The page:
Theses Doctoral

Science of Thought and the Culture of Democracy in Postwar Japan, 1946-1962

Bronson, Adam Paul

This dissertation examines efforts to foster a culture of democracy in postwar Japan, focusing on Science of Thought, one of the most influential associations engaged in publicly rethinking democracy in the years after fascism and defeat. The group was founded in 1946 by seven young intellectuals whose wartime experiences had convinced them of the urgent need to bridge the gap between the world of intellectuals and that of "ordinary people." My dissertation shows how the group's many attempts to realize that goal embodied a vision of democratic experimentation that had to be re-articulated again and again in response to challenges that arose in connection with geopolitical events and also with the social changes that accompanied economic recovery and growth. For Science of Thought, democracy was not something that could be decreed by occupation authorities or conjured into existence by the media. Its seeds had to be sought in the "thought" (shisô) of the "man on the street." Contributors to the group's journal espoused a "science of thought" capable of enabling researchers to discover the mental worlds and implicit philosophies of ordinary people. Drawing methodological insight from American pragmatist philosophy and social science, the group conducted statistical surveys and interviews, and produced content analyses of popular movies, novels, and comic books in an unusual experiment to probe the mind of the "common man." In the charged political context of the early fifties, members of the group searched for new ways to nurture democracy from the grassroots. Inspired by the apparent success of the ongoing social revolution in China, members began promoting and facilitating educational and cultural movements underway in the Japanese countryside. In the process, Science of Thought became an anchor for a nation-wide network of factory workers, engineers, students, and housewives linked together by reading groups and writing circles. As economic growth began to transform Japanese society in the late fifties and early sixties, the group's earlier faith in the inherent democratic pragmatism of ordinary people gave way to promoting a more oppositional stance, embodied in the classless ideal of the citizen-activist confronting the pressures of conformism in mass society and white-collar life. On the basis of this ideal, the group became an enthusiastic supporter of the large-scale protests against the US-Japan Security Treaty in 1960, which marked the beginning of citizen movements that influenced Japanese civil society in the subsequent decades. The evolution of the group from a small research circle into a standard-bearer for citizen's activism in the sixties can be seen as a metonym for the experience of postwar progressives, an experience that included moments of pro-Enlightenment optimism and anti-American nationalism. Rather than through developing a specific theory of democracy or citizenship, the significance of Science of Thought lay in the way it exemplified democracy in practice. The accumulated practical experience of the intellectuals and citizens associated with the group remains relevant to those who continue to grapple with the dilemmas of democracy today.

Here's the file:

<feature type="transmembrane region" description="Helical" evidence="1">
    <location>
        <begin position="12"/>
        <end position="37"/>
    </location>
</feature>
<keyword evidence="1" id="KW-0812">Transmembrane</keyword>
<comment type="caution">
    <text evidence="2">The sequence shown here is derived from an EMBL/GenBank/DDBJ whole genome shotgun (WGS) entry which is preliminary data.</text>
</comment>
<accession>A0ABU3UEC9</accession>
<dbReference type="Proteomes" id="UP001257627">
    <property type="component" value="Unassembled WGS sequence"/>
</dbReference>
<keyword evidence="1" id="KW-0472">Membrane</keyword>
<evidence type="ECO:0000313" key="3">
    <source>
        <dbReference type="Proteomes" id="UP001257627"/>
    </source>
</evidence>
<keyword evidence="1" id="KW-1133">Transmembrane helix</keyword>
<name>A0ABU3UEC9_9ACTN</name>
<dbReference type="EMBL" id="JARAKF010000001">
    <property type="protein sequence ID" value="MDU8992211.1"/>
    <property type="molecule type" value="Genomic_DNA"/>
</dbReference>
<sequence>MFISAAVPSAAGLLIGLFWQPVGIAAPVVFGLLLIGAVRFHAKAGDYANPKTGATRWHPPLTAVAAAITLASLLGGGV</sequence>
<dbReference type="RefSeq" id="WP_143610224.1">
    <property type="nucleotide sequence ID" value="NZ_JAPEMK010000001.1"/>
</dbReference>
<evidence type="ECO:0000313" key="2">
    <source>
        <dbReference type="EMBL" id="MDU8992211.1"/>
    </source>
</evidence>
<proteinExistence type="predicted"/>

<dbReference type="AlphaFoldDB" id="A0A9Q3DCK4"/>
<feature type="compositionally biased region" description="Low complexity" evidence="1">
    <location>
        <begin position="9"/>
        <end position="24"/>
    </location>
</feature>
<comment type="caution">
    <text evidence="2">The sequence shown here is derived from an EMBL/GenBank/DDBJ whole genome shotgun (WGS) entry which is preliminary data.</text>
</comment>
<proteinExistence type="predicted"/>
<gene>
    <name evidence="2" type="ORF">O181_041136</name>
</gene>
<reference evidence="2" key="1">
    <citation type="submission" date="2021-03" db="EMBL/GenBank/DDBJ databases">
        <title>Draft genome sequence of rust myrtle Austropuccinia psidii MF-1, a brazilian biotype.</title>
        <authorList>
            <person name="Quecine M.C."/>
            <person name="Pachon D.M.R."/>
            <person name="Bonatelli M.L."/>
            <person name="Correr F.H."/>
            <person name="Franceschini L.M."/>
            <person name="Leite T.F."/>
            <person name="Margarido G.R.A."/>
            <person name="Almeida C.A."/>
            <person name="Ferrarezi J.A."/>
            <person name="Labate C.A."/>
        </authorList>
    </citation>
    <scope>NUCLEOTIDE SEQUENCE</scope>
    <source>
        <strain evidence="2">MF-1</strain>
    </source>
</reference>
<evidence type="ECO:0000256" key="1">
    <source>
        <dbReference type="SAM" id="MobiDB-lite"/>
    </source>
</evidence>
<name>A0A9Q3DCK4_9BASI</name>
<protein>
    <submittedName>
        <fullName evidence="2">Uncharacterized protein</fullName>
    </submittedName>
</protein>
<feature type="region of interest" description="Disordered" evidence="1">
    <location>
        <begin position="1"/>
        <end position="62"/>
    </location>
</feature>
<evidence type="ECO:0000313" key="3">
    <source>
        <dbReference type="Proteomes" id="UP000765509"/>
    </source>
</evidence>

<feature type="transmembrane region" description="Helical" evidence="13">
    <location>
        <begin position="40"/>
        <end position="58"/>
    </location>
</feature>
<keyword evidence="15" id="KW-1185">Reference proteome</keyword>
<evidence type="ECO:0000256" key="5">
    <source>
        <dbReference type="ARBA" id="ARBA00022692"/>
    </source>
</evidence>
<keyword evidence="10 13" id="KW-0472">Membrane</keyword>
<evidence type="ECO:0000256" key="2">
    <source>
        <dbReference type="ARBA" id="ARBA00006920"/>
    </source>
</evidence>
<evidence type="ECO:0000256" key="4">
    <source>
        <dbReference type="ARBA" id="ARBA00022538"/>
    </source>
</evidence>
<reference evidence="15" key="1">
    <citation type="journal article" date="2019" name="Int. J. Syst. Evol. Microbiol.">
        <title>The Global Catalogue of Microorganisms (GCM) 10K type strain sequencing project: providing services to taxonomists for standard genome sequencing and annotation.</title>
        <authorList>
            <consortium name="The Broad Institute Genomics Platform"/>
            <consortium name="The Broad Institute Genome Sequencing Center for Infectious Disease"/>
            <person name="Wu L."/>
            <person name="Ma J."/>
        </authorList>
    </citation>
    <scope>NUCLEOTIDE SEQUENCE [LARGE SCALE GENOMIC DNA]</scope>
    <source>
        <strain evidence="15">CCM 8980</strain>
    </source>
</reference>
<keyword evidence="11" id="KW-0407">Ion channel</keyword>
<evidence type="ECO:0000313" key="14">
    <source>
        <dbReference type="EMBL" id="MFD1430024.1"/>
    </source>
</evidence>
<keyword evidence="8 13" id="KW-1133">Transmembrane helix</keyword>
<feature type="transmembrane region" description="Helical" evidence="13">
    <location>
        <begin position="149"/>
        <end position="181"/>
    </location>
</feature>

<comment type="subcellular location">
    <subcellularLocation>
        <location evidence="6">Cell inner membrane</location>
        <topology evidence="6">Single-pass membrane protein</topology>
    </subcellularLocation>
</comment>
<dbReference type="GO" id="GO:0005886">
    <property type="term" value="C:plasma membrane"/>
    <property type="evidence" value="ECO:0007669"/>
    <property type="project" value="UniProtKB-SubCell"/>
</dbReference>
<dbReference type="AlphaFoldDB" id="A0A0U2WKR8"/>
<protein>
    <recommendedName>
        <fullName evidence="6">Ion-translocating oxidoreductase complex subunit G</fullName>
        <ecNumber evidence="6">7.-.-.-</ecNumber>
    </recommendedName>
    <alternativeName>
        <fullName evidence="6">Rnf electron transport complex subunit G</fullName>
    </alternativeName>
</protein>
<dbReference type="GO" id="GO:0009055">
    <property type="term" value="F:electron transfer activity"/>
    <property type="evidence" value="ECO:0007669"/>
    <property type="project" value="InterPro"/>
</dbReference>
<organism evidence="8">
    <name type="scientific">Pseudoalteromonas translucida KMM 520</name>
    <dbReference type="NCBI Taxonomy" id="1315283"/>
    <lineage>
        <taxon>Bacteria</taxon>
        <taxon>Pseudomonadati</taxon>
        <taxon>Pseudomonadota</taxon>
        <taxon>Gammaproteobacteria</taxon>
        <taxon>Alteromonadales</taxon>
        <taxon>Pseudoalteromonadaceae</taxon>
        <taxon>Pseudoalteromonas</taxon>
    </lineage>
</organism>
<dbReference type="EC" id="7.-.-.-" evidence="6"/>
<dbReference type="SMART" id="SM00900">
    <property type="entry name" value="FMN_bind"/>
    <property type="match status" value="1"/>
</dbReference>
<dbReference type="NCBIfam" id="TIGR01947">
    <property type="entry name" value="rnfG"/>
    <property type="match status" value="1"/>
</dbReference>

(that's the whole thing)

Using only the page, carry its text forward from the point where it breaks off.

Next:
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More About This Work

Academic Units
East Asian Languages and Cultures
Thesis Advisors
Gluck, Carol
Ph.D., Columbia University
Published Here
October 10, 2012